It said, “You could send the commands through the network through an implant or say it aloud.”

“Read the policy again. What gets sent wirelessly through the network from an implant gets recorded there, and voice commands get processed for meaning before implementation. Only commands through an interface are secure enough for something this sensitive. You don’t talk about it, anywhere, and you don’t give any commands in any way in any method that could be used to figure out what happened here.”

“How often does this happen here?” Anowen asked.

“For patients this age, maybe one in eight. I don’t have access to all the stats and researching that would get me in trouble. For all patients, fewer than one in twenty.”

“What about the family?”

“They’ll see the persona we pieced together from the person’s recorded statements and rough personality simulation from their social media history, blogs, interviews, psyche profiles and so forth.”

“It isn’t them.”

“It is close enough for most family members, and given the expectation that the new AI will pursue its own interests and change radically in the grid, it is enough.”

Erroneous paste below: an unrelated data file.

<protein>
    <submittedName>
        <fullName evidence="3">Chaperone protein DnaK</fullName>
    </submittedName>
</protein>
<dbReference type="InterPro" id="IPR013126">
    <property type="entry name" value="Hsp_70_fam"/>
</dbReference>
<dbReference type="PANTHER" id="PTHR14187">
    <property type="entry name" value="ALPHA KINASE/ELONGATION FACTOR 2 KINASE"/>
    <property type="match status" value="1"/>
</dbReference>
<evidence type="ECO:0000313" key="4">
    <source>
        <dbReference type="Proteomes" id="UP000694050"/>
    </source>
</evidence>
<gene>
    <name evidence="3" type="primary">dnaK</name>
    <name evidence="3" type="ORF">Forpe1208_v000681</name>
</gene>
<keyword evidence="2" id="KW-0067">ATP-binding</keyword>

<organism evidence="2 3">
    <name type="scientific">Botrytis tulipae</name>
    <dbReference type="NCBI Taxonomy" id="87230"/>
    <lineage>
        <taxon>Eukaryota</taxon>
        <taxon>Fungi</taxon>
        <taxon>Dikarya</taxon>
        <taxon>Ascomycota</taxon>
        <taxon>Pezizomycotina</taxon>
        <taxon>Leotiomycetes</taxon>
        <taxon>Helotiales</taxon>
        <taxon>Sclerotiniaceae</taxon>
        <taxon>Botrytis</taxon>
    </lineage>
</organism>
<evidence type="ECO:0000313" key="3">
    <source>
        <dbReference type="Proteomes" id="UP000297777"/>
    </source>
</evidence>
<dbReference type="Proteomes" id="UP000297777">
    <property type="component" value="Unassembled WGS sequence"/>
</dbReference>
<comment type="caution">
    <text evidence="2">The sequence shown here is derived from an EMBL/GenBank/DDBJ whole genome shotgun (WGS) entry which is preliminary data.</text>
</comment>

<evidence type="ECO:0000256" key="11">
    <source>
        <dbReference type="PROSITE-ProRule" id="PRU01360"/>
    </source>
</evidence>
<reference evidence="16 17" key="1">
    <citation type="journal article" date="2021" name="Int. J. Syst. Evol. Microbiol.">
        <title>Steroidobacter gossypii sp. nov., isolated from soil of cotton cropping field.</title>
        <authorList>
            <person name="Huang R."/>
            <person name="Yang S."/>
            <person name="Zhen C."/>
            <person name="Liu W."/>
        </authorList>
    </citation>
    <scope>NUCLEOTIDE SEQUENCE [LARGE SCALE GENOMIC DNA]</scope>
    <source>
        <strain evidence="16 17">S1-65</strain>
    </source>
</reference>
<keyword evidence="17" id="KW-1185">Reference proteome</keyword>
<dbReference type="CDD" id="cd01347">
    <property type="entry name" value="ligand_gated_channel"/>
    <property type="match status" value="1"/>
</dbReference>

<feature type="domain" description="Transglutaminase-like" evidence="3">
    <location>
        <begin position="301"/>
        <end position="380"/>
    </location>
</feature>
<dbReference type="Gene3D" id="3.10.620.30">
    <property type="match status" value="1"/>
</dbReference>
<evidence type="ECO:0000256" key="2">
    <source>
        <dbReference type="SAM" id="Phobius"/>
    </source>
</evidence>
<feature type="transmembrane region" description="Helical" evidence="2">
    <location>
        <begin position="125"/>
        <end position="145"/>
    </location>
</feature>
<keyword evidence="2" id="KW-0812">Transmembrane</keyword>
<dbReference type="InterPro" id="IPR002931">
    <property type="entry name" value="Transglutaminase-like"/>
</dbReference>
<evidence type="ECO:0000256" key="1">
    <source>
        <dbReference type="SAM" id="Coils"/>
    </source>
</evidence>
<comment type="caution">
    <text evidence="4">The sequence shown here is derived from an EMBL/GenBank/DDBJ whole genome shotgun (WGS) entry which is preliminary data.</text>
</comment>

“Won’t the AIs in the grid say that person hasn’t joined?”

“Most of them won’t care unless they were expecting it like a spouse, and this patient was single.”

“Children, friends, someone?” Anowen asked.
“AIs aren’t people anymore. Give it a few weeks of hundred fold experience compared to the lives we live, and it won’t care much about people. And those that do care about the newcomers are relieved that we opted to delete the bad uploads than dump them in with the good ones. If necessary, the intact personalities will cover for us.”